COLUMBIA, SC - February 28, 2012 - Gov. Nikki Haley, the South Carolina Department of Commerce and the State Ports Authority today announced the state’s 2011 exports totaled more than $24.6 billion in goods sold to 198 countries around the world. Figures represent a 21.4 percent increase over 2010 totals. In 2011, South Carolina’s 21.4 percent export growth ranked the state 14th in the U.S.

“This is great news for South Carolina. We will continue to work on improving and modernizing our ports system, which plays a key role in bringing companies from around the globe to our great state,” said Gov. Nikki Haley.

The state’s top 10 export industries last year were vehicles, machinery, rubber, electrical machinery, plastics, paper and paperboard, organic chemicals, optics and medical equipment, wood pulp and cotton yarn and fabric. Of the top product sectors, the three experiencing the largest percentage increase were vehicles at a 52 percent increase, cotton yarn and fabric at nearly a 50 percent increase and electrical machinery at nearly a 25 percent increase.

“South Carolinians know how to make things – and we ship them the world over. Both Germany and Canada remain very important trade partners for South Carolina, and China is increasingly becoming a strong market for goods made in our state,” said Secretary of Commerce Bobby Hitt.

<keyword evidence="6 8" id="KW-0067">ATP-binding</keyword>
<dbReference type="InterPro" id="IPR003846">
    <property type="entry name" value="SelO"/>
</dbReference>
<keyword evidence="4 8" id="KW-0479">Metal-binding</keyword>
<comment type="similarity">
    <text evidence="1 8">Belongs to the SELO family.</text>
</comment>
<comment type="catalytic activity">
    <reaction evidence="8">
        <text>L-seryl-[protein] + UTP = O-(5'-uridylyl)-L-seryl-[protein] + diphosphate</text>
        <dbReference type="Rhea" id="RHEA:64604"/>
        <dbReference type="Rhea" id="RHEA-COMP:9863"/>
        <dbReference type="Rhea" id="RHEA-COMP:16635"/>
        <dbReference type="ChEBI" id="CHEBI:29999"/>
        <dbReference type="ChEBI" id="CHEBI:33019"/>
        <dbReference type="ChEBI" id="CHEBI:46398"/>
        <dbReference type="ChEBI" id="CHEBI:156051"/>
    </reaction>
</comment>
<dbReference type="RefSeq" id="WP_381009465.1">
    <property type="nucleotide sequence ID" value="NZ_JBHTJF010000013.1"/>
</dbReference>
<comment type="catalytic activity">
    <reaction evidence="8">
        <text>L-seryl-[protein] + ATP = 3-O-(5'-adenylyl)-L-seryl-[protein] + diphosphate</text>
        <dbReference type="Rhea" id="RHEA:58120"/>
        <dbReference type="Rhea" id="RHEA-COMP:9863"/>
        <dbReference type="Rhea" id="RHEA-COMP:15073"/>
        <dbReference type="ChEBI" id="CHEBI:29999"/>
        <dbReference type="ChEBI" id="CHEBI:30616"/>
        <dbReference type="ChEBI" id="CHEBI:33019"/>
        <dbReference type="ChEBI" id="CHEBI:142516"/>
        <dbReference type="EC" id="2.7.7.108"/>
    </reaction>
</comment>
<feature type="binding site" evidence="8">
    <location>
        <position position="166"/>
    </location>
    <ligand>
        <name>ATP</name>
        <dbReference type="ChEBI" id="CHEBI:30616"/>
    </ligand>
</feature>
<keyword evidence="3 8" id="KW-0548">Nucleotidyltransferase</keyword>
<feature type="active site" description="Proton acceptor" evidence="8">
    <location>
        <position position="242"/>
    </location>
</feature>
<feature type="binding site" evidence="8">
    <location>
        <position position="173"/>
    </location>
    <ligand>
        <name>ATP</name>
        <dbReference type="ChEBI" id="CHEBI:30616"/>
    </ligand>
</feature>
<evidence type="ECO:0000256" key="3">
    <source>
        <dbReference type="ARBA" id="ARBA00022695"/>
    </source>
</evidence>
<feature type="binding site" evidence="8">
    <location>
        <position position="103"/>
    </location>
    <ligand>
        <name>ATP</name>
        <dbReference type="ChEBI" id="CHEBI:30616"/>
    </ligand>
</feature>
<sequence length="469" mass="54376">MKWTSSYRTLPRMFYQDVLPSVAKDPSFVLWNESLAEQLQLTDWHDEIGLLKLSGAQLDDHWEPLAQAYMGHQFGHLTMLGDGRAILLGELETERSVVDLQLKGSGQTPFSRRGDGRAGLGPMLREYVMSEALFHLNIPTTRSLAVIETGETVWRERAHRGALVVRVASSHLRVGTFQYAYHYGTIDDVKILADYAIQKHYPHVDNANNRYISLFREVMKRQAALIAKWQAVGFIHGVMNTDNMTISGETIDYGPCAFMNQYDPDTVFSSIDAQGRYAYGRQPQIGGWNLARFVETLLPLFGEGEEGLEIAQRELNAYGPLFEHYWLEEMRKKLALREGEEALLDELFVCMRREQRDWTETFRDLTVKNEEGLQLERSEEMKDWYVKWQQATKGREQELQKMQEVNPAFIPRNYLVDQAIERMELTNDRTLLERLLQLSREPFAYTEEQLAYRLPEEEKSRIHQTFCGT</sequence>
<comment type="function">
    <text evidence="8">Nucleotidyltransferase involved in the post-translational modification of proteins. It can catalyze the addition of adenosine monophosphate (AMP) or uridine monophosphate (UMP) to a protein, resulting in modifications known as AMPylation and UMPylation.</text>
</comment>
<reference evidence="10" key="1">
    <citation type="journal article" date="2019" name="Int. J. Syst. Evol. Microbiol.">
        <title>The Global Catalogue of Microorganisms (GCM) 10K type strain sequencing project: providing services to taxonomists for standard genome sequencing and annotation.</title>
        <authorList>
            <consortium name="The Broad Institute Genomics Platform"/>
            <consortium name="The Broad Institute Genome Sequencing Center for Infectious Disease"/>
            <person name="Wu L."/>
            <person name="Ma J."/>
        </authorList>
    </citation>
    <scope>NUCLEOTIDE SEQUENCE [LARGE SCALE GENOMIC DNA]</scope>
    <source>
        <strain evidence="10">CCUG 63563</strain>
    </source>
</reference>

South Carolina ranked first among U.S. states in tire exports, holding nearly 30% of the share of U.S. made exported tires.

"South Carolina is poised to become the number one tire producing state in the U.S. and the tires that we make here are exported all over the world,” said Pete Selleck, chairman and president, Michelin North America.

Posting a 36 percent increase from 2010, Germany overtook Canada again for the top spot as South Carolina’s number one export market in 2011, purchasing nearly $4 billion in products. Canada was a close second, purchasing more than $3.7 billion in products. China remained at number three in 2011, purchasing more than $3 billion. Rounding out the top 10 export markets in 2011 in order of rank were Mexico at number four, the United Kingdom, Australia, India, Brazil, Japan and Saudi Arabia.

“Exporters in South Carolina's manufacturing and agricultural sectors benefit from access to competitive, deepwater port facilities,” said Jim Newsome, president and CEO of the South Carolina Ports Authority. “Growing our export base is essential to generating jobs in the maritime industry and across the state.”

South Carolina Commerce has also taken an active role in helping the state’s small businesses and homegrown companies reach markets outside the U.S.

2011 S.C. export rankings among states:
  • Ranked 17th in exports.
  • Ranked only behind California in exports to Germany
  • Ranked 4th in exports to Saudi Arabia